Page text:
Sulfur is a chemical element, typically found as a yellowish crystalline solid in its elemental form. It has the chemical symbol S, atomic number (number of protons) Z = 16, and a standard atomic weight of 32.065 g/mol.
Sulfur is widely used in the manufacture of sulfuric acid (H2SO4} as well as various fertilizers. The vast majority of the 66,000,000 metric tons of sulfur produced worldwide in 2006 was by-product sulfur recovered from petroleum refining and natural gas processing plants by the Claus process.
At room temperature, sulfur is a soft, bright-yellow solid. Elemental sulfur has only a faint odor, similar to that of matches.
Common oxidation states of sulfur include −2, +2, +4 and +6. Sulfur forms stable compounds with all elements except the noble gases. Sulfur in the solid state ordinarily exists as cyclic crown-shaped S8 molecules.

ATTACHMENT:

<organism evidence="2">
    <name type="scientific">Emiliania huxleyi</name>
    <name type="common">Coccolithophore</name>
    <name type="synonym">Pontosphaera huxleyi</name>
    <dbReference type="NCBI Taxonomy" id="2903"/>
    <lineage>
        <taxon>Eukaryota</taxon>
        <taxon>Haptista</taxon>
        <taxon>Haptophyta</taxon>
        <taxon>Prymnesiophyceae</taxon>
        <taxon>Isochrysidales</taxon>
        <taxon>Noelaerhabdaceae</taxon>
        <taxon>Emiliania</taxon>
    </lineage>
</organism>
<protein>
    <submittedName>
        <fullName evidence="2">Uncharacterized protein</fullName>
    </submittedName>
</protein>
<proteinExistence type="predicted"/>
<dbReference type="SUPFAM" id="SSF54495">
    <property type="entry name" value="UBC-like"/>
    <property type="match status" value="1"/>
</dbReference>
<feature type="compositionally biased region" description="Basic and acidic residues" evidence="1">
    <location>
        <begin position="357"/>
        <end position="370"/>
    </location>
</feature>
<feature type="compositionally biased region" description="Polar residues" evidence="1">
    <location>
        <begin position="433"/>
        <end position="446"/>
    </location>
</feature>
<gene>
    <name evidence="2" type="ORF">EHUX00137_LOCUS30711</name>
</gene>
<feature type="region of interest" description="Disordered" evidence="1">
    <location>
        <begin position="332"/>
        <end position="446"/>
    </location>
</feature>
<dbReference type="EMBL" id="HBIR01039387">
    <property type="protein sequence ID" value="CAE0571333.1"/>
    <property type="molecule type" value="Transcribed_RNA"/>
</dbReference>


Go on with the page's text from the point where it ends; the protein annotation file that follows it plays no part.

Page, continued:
A noteworthy property of sulfur is that its viscosity in its molten state, unlike most other liquids, increases above temperatures of 200 °C due to the formation of polymers. The molten sulfur assumes a dark red color above this temperature. At higher temperatures, however, the viscosity is decreased as depolymerization occurs.
Amorphous or "plastic" sulfur can be produced through the rapid cooling of molten sulfur. X-ray crystallography studies show that the amorphous form may have a helical structure with eight atoms per turn. This form is metastable at room temperature and gradually reverts back to crystalline form. This process happens within a matter of hours to days but can be rapidly catalyzed.